When 2012 began, St. Louis Cardinals fans knew a bit about Trevor Rosenthal perhaps, but nationally, few had ever heard of a pitcher who spent all of 2011 with the Class-A Quad Cities River Bandits.
After an impressive spring training, it took the 22-year-old just 3 ½ months to make his major league debut. The right-hander then earned a prominent role in St. Louis’ bullpen in the post-season, likely cementing the end of his minor league days forever.
In between, Rosenthal nabbed the organizational Pitcher of the Month award for May, while pitching with Double-A Springfield. After his initial MLB debut, Rosenthal was re-assigned to Triple-A Memphis, where he made three starts before returning to St. Louis.
Along with Rosenthal, three other names on the above list are clearly worth noting. After a dreadful first half, Shelby Miller finished strongly, ironically with much of his late kick occurring while Rosenthal joined him with Memphis. Miller went on to make his major league debut in September.
Ryan Sherriff had an exceptional June, but slowed in July and August. While the left-hander pitched well enough to be named our top Palm Beach starter, his numbers don’t quite stack up with our two finalists.
The other starting pitching standout is Seth Maness. The right-hander began the season on a tear, earning both April Player of the Month awards punctuated by impeccable control. He soon moved up to Springfield, anchoring the rotation after Rosenthal left.
Both Maness and Rosenthal were two-time all-stars this season. Maness was named to the Florida State League mid-season game, but did not pitch there since he had already been promoted. Rosenthal was selected to the Texas League All-Star Game and both players were members of the Double-A league’s post-season all-star team.
Earlier, Maness was named The Cardinal Nation Springfield Pitcher of the Year, but Rosenthal did not take a team honor, likely because his 2012 was split across three levels of play.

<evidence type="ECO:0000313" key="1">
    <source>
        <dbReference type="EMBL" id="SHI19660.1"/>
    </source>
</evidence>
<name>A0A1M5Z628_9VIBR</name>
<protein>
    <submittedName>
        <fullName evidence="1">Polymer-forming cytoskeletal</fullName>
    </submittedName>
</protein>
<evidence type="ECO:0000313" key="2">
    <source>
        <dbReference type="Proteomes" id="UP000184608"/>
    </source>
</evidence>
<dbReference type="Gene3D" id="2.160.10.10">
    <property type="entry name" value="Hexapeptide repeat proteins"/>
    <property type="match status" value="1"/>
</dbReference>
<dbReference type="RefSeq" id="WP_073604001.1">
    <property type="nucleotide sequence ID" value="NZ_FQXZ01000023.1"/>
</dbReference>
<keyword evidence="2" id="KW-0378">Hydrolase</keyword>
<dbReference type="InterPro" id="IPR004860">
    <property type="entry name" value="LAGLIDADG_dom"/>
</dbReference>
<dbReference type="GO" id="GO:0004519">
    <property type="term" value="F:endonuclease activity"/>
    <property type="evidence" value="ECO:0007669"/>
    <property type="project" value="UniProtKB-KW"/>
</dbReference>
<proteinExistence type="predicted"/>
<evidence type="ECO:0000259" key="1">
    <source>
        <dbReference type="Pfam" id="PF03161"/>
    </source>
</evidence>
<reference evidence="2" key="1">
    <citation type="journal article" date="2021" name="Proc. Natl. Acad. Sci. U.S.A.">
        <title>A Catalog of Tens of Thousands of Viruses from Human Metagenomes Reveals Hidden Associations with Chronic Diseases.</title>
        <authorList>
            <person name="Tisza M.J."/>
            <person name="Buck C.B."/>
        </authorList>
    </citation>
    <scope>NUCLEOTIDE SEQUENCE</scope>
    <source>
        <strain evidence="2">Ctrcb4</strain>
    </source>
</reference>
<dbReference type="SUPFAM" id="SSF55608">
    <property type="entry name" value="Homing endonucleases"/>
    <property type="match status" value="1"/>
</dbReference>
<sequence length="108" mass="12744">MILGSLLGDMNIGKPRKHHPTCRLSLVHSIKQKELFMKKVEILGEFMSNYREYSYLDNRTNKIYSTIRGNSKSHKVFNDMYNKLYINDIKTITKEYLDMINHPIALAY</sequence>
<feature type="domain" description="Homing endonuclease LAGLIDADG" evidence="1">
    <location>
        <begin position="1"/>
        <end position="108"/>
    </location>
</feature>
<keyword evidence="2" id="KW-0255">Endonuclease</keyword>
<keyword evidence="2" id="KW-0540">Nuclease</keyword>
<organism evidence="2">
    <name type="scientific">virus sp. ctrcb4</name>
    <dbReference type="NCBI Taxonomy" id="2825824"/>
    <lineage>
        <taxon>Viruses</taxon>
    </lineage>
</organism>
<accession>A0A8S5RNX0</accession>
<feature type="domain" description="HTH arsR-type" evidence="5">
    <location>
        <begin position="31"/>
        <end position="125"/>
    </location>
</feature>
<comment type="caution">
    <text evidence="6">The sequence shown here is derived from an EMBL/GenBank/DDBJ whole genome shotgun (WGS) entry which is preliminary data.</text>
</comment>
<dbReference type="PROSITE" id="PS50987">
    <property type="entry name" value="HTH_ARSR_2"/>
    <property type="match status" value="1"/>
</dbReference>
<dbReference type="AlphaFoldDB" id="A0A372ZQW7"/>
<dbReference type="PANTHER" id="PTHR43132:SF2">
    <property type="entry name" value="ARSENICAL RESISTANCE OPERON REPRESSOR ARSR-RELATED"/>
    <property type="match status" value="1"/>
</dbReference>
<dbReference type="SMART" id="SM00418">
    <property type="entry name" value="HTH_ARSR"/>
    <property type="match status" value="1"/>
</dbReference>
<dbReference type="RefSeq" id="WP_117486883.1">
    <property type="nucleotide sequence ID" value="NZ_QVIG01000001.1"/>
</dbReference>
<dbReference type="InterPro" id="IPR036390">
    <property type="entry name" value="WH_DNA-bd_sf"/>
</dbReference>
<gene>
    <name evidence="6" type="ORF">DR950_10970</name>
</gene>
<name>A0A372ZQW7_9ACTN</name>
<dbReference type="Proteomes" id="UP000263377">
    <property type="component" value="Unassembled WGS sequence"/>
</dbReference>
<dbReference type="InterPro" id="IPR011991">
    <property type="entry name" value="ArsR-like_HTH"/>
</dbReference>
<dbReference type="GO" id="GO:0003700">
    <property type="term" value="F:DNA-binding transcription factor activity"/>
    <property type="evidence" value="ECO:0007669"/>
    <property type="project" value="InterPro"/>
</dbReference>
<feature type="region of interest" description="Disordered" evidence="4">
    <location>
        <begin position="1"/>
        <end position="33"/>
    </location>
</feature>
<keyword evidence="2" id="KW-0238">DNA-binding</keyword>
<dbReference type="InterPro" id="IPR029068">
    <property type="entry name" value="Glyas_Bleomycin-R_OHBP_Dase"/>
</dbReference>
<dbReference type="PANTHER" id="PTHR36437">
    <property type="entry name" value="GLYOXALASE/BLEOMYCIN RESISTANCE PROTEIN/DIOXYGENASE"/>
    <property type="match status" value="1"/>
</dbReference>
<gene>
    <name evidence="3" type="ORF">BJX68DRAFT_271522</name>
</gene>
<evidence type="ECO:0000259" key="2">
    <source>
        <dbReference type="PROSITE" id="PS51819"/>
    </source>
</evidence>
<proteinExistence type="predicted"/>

Let’s look at the 2012 minor league stats of the two players, across each of their two levels.
While Maness had considerably more wins (14 in 27 starts versus eight in 20 starts for Rosenthal), the difference has to be a function of run support as indicated by the fact their ERAs are identical at 2.97 each. Maness was better at inducing ground balls and of course, has that incredibly low walk rate.
On the other hand, Rosenthal was much better at keeping the ball in the park, had a much higher strikeout rate and a considerably lower batting average against.
Despite Maness’ stingy walk rate, also considering Rosenthal’s fewer hits allowed translates to a comparable rate of baserunners allowed (as measured by WHIP – walks and hits per inning pitched) between the two pitchers.
My final measure is simple, yet admittedly subjective. If I had to choose one pitcher to take the mound in a big game, who would I pick?
Just as in the case of our 2012 Cardinals Minor League Relief Pitcher of the Year, our choice as The Cardinal Nation/Scout.com Minor League Starting Pitcher of the Year for 2012 did not win a corresponding team award.
That should take nothing away from Trevor Rosenthal’s considerable accomplishments. Congratulations to him for our system-wide recognition as the Cardinals top minor league starting pitcher in 2012. He almost certainly will not be in the mix again in 2013.
Note: Link to article with links to all articles about previous award winners across the system club by club, schedule for upcoming announcements as well as 2012 team recaps, much of it exclusively for The Cardinal Nation subscribers.
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Brian Walton can be reached via email at email@example.com. Also catch his Cardinals commentary daily at The Cardinal Nation blog. Follow Brian on Twitter.
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